iPhone 5S is my second key tool, providing access to email, websites, messaging and apps that let me stay mobile and assist me when I travel. I use it heavily for Twitter, RSS feeds and podcasts as well as email, messaging and other tools.
Magic Mouse allows for finer control when I’m editing vectors or pixels on screen when I design. If I’m traveling light, I might leave this home in favor of the Air’s trackpad.
Moleskine Daily Logbook is where I track what’s going on with my day. I’ve been loving this tool in 2014, and fid it really does help me recall and reference my day more effectively.
Pentel EnerGel pen (0.7mm) is the pen I carry in my pocket every day, and prefer for my sketchnoting work. It has rich black ink, smooth flow and you can get them at any office supply store.
Nock Pencil Case was something I supported on Kickstarter and love using every day. I keep a stable of pens, pencils, and styli in this case for easy access.
Stylus Socks Pro Stylus is my favorite stylus. The conductive fabric is low-drag, so it feels like a pencil on the screen of my iPad. They’re also quite reasonable!
FiftyThree Pencil Stylus has a great shape and feel. It works well as a stylus in any ipad app, but especially well with Paper from FiftyThree.
Samson Meteor Microphone provides a great podcasting mic I can take anywhere. The legs fold up, and fit with the USB cable and mic in a little felt bag.
Mitchell Leather Briefcase carries all my gear with me every day. It was custom built by Dave Mitchell of Milwaukee’s own Mitchell Leather. It works great for carrying my Air, pens, and even a pocket for an iPad. The more I use it the more beautiful it gets. I love this case.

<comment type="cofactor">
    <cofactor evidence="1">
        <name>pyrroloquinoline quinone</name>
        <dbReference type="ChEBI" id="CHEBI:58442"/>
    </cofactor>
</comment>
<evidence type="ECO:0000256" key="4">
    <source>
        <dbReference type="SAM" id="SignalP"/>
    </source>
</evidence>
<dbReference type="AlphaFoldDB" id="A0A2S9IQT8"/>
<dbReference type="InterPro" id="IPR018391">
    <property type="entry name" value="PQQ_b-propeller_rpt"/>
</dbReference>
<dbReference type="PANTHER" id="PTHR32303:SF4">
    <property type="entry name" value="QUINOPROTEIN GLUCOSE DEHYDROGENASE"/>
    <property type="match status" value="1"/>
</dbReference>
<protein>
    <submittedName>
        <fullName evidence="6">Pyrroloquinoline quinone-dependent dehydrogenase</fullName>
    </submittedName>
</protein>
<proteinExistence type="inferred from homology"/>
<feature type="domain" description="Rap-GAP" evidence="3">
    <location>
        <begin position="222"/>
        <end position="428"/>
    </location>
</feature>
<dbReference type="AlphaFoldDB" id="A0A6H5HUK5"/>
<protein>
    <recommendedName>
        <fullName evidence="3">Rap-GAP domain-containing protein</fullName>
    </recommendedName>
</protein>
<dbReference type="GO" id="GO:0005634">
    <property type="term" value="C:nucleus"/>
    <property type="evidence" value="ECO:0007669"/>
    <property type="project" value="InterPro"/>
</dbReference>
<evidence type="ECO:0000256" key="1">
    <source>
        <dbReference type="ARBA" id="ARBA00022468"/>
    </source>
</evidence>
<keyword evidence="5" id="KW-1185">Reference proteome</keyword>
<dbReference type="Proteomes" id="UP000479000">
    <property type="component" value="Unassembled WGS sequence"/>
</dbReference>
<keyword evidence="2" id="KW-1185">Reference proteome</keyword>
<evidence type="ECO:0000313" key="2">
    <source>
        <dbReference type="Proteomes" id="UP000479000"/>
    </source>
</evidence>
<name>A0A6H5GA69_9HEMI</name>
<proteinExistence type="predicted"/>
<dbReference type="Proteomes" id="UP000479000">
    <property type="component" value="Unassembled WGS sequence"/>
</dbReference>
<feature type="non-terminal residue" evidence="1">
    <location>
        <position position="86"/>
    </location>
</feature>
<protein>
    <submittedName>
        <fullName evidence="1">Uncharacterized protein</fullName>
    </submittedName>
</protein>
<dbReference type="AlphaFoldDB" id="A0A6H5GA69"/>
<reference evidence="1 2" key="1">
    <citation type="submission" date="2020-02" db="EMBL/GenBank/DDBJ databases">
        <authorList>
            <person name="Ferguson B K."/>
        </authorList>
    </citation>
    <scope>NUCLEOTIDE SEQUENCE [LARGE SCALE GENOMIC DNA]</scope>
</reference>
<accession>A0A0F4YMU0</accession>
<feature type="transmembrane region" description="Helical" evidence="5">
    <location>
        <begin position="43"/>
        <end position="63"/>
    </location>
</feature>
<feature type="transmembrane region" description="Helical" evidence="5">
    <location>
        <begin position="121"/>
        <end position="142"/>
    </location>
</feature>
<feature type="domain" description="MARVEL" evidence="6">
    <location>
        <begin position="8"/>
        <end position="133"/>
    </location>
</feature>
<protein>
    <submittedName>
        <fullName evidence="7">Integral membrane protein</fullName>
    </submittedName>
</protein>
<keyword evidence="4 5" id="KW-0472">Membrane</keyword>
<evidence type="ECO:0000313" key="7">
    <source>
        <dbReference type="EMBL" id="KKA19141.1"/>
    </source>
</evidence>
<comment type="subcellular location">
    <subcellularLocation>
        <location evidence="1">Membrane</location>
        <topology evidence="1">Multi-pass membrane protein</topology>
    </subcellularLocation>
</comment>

Koss PortaPro Headphones are lightweight and portable with a fantastic sound. Bonus that they vibrate a 1980s New Wave design vibe!
iPad 2 is my third tool after my MacBook Air and iPhone, and it’s especially useful for travel. I’ll often leave my Air behind because traveling with an iPad is so easy. Even this ancient iPad 2 with cellular service works great for email, presentations, reading, and entertainment as I travel. (Though I am looking at an iPad mini as an upgrade.)
My main software tools are:
Postbox: for handling all of my email.
Photoshop: UI/UX design work as well as illustration production.
Illustrator: My go-to app for logo and icon design and some illustration too.
Ulysses: New writing app I’m using heavily for markdown notes and writing.
Things: My task management tool for the Mac and iOS devices.
Evernote: for rich note and photo capture of receipts, checks and more.
Quickbooks: Helps me manage my company books for Rohdesign Studios.
BusyCal: A robust calendar to manage my appointments.
MarsEdit: A blogging tool that helps me manage Rohdesign.com and SketchnoteArmy.com
1Password: Perfect management of my secret stuff on all of my devices.
Vector Magic: Detailed vectorization of scanned illustration work.
Marked: For markdown document previews, and to create PDF and Word files.
Basecamp: Indispensable for managing small and large projects with my clients.
What’s one piece of gear or other tool that you’d recommend to others?
I would suggest 1Password, because it’s calming knowing that my secret info is both accessible everywhere I am, and yet is secure from people I don’t want to have it. I use it daily and it makes my life easier.
What item causes the most friction in your day-to-day workflow?
Photoshop can be a bear at times. I love the app and know it well — I create tons of mockups with this tool. But sometimes the pixel editing skeleton feels like it’s creaking with the weight of modern features hanging off of it. I’m very curious to explore Sketch, being a long-time Illustrator user. We’ll see.
What’s an item on your wish list?
An iPad mini with a retina screen. I do my presentations on my iPad 2, and wish it could be smaller and lighter. I would also love to explore more sketchnoting with Bluetooth styli that I have (Pencil) but can’t because the iPad 2’s bluetooth support is too old.